READ MORE: Docs suggest bureaucrats were nudged to look to WE Charity for student program

Morneau resigned as finance minister Monday, saying he didn’t plan to run in the next election and Trudeau needed a finance minister who could lead the party through the whole pandemic recovery.

Bloc Quebecois Leader Yves-Francois Blanchet has threatened to bring down the government as soon as he can, but left the door open to supporting the throne speech if the Liberals include his demands for more support for Quebec seniors, health care and agricultural producers in supply-managed sectors.

NDP Leader Jagmeet Singh said he is focused on making government work so Canadians can get the help they need to get through this pandemic and its economic recession, but he said it is up to the Liberals to show they want to help average Canadians and not just their own well-connected friends.

Mia Rabson, The Canadian Press


Like us on Facebook and follow us on Twitter.

Want to support local journalism during the pandemic? Make a donation here.

Conservative Party of CanadaCoronavirusJustin Trudeau

Get local stories you won't find anywhere else right to your inbox.
Sign up here

Just Posted

Alberta’s chief medical officer of health, Dr. Deena Hinshaw, said growing COVID-19 case numbers continue to be a concern in the province. (Chris Schwarz/Government of Alberta)
Alberta announces 1,077 new COVID-19 cases Thursday

There are currently 14,052 active cases in the province

Bids for Kids poster
Wolf Creek Youth Foundation online auction gets ‘overwhelming’ response

Santa’s Bids for Kids auction to benefit youth programs in Ponoka and Rimbey

Alberta’s chief medical officer of health, Dr. Deena Hinshaw, said the 500 deaths from COVID-19 in the province are a tragic milestone. (Photo by Chris Schwarz/Government of Alberta)
Alberta hits ‘tragic milestone’ with more COVID-19 deaths

Province up to 500 COVID-19 deaths, adds 1,265 cases

File Photo
Sylvan Lake Town Council asks for a mask bylaw to be brought forward for consideration

The bylaw would require face coverings in all indoor Town-owned and operated facilities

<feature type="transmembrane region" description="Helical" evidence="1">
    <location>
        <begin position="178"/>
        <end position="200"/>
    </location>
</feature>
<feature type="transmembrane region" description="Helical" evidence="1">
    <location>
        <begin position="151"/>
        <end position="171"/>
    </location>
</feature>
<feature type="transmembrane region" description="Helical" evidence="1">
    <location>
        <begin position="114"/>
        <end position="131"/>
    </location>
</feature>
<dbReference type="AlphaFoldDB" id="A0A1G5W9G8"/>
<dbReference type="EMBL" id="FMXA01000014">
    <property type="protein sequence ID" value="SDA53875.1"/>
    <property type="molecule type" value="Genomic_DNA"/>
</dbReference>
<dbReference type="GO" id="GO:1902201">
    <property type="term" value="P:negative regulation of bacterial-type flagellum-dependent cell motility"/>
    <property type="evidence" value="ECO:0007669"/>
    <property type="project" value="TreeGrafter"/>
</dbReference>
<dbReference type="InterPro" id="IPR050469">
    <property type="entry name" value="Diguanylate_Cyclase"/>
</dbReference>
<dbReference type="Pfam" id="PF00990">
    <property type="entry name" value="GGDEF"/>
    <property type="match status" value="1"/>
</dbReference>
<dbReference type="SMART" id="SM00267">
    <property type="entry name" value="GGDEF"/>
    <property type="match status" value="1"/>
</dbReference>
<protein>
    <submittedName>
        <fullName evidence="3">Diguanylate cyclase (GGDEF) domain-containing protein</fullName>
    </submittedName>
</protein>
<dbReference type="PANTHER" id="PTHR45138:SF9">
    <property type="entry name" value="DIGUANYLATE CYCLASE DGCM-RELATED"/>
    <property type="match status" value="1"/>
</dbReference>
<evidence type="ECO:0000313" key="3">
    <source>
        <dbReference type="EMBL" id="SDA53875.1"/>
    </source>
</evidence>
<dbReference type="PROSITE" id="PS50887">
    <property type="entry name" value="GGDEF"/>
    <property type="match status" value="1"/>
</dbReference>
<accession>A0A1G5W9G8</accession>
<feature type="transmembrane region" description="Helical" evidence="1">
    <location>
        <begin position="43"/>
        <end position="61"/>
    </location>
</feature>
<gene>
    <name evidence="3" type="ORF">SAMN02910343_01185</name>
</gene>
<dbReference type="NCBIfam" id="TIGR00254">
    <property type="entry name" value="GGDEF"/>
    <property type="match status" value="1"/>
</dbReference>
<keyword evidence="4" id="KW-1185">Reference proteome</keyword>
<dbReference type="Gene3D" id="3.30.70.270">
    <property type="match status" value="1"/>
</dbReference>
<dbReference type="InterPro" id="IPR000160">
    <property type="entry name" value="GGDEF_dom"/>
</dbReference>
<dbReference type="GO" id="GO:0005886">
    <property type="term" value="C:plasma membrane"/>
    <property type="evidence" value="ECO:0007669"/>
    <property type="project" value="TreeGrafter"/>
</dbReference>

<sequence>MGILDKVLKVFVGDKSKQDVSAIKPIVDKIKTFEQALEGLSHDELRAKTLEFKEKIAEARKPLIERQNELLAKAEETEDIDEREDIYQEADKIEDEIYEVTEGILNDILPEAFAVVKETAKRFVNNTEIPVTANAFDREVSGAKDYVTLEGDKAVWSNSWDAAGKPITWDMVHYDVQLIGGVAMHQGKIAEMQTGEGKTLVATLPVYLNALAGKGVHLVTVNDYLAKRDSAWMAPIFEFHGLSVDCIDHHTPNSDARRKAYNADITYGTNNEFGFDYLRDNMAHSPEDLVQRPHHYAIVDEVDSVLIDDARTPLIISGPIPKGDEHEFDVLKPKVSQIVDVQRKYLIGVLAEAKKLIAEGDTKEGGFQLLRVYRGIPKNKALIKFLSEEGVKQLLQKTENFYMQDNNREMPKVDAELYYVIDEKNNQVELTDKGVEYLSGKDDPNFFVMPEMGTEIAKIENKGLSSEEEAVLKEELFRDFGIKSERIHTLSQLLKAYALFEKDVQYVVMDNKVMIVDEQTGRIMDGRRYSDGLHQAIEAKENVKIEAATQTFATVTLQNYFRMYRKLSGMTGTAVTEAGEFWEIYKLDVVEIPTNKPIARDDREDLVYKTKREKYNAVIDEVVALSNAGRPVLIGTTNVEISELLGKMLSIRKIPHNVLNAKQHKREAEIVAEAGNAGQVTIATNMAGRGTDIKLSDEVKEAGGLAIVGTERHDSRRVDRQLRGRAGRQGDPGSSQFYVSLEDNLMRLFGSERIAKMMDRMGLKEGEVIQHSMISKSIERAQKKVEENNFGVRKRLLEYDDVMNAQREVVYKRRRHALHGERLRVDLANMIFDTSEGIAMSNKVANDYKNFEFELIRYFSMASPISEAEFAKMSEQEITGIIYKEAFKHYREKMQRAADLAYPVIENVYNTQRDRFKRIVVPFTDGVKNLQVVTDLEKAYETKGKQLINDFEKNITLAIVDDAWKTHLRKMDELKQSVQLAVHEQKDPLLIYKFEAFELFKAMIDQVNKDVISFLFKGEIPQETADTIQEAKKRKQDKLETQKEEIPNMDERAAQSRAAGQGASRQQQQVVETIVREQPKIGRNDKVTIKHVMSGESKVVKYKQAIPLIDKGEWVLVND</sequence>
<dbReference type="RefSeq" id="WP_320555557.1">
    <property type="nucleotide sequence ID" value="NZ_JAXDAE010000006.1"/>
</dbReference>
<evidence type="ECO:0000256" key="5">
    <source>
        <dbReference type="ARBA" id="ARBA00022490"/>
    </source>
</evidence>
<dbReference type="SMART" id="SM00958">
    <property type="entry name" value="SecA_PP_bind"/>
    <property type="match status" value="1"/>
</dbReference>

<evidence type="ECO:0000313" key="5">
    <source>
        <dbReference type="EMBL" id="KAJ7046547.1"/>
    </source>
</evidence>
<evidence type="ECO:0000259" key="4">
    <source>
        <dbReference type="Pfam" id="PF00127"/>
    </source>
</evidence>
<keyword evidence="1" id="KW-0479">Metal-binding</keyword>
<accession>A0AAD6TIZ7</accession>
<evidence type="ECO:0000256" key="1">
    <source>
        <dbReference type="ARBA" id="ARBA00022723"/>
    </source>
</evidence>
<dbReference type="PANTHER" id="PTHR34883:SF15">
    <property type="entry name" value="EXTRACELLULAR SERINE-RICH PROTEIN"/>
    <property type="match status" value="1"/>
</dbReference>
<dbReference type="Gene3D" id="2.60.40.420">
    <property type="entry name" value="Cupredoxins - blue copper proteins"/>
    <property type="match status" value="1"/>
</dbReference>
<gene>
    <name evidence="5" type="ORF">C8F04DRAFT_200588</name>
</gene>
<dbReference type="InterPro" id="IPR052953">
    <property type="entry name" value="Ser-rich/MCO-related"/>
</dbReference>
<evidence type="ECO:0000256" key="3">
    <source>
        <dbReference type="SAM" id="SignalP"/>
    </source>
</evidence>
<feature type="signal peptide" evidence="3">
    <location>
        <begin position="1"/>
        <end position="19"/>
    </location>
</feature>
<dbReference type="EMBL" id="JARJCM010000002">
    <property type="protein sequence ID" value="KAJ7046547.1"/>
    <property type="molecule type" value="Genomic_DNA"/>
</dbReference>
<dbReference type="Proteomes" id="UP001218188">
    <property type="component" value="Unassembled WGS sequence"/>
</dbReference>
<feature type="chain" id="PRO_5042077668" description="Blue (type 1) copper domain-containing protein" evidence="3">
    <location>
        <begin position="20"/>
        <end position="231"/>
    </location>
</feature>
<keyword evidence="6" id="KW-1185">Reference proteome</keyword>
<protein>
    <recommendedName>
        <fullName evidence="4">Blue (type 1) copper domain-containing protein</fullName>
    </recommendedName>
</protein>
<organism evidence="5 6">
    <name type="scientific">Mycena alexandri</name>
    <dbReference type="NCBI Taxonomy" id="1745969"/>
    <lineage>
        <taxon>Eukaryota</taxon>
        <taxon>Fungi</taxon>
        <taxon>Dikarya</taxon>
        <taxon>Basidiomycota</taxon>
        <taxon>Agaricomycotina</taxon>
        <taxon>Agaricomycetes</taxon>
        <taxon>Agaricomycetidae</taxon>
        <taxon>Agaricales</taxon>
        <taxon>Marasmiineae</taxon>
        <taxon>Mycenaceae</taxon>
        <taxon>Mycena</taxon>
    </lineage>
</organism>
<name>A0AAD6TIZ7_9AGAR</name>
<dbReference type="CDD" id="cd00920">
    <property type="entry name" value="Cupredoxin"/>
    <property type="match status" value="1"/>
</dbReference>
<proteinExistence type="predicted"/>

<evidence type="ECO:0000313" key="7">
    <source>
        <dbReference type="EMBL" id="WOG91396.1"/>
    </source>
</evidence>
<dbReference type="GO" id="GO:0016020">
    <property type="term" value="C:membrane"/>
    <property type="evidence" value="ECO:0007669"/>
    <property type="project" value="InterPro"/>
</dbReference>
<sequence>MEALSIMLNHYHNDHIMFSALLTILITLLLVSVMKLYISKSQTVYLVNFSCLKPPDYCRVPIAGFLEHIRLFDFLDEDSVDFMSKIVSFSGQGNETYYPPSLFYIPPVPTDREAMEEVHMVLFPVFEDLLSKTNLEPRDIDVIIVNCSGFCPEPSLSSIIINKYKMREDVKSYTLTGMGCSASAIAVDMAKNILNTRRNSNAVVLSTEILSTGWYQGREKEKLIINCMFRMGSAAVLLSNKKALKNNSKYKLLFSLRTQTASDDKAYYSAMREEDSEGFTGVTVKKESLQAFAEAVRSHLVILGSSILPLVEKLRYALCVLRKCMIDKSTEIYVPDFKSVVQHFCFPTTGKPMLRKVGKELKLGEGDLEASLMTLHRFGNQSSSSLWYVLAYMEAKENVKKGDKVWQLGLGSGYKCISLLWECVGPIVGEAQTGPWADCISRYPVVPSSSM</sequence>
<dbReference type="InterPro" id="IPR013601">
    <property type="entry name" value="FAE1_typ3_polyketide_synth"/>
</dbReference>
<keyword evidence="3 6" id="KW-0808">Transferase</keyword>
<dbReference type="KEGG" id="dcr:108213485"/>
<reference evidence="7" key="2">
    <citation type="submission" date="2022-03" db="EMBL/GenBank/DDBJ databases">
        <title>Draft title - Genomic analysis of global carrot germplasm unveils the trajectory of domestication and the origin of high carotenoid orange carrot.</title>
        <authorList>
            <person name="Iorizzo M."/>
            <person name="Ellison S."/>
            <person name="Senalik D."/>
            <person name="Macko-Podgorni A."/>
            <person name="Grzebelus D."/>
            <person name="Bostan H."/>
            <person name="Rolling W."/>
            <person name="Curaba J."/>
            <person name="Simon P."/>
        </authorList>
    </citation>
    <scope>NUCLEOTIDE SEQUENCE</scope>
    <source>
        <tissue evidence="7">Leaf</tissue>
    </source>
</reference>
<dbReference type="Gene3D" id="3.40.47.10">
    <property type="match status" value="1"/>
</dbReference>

The corporate headquarters of Pfizer Canada are seen in Montreal, Monday, Nov. 9, 2020. The chief medical adviser at Health Canada says Pfizer’s COVID-19 vaccine could be approved in Canada next month. THE CANADIAN PRESS/Ryan Remiorz
Health Canada expects first COVID-19 vaccine to be approved next month

Canada has a purchase deal to buy at least 20 million doses of Pfizer’s vaccine,

People wear face masks as they pose next to a Christmas display in Montreal, Sunday, November 22, 2020, as the COVID-19 pandemic continues in Canada and around the world. THE CANADIAN PRESS/Graham Hughes
How to tell family their Christmas gathering is too risky and you’re not going

Dr. Hurst says it’s best to frame the conversation from a place of care, stressing safety precautions.

A sign instructs people to wear masks in downtown Calgary on Friday, Oct. 30, 2020. Pub and restaurant owners are trying to figure out how to comply with a stricter COVID-19 measure in Alberta that dictates only six people from the same household can sit at one table. THE CANADIAN PRESS/Jeff McIntosh
Brewpub owner pleased Alberta not closing sit-down dining as COVID-19 cases soar

Alberta’s caseload of COVID-19 infections has been growing for weeks

This undated photo issued by the University of Oxford shows of vial of coronavirus vaccine developed by AstraZeneca and Oxford University, in Oxford, England. (University of Oxford/John Cairns via AP)
Canada can make vaccines, just not the ones leading the COVID-19 race

Canada has spent more than $1 billion to pre-order seven different developing COVID-19 vaccines

(File photo)
Alberta woman charged after allegedly hitting boy with watermelon at B.C. campsite

Police say a disagreement among friends at an Adams Lake campsite turned ugly

A pedestrian wears masks while out walking in front of the Alberta Legislature as the COVID-19 numbers spike in Edmonton on Tuesday November 24, 2020. THE CANADIAN PRESS/Jason Franson
Doctor says Alberta restrictions not enough to reduceCOVID-19 strain on hospitals

Mithani notes people are still allowed to gather indoors at large places of worship and in bars,

Most Read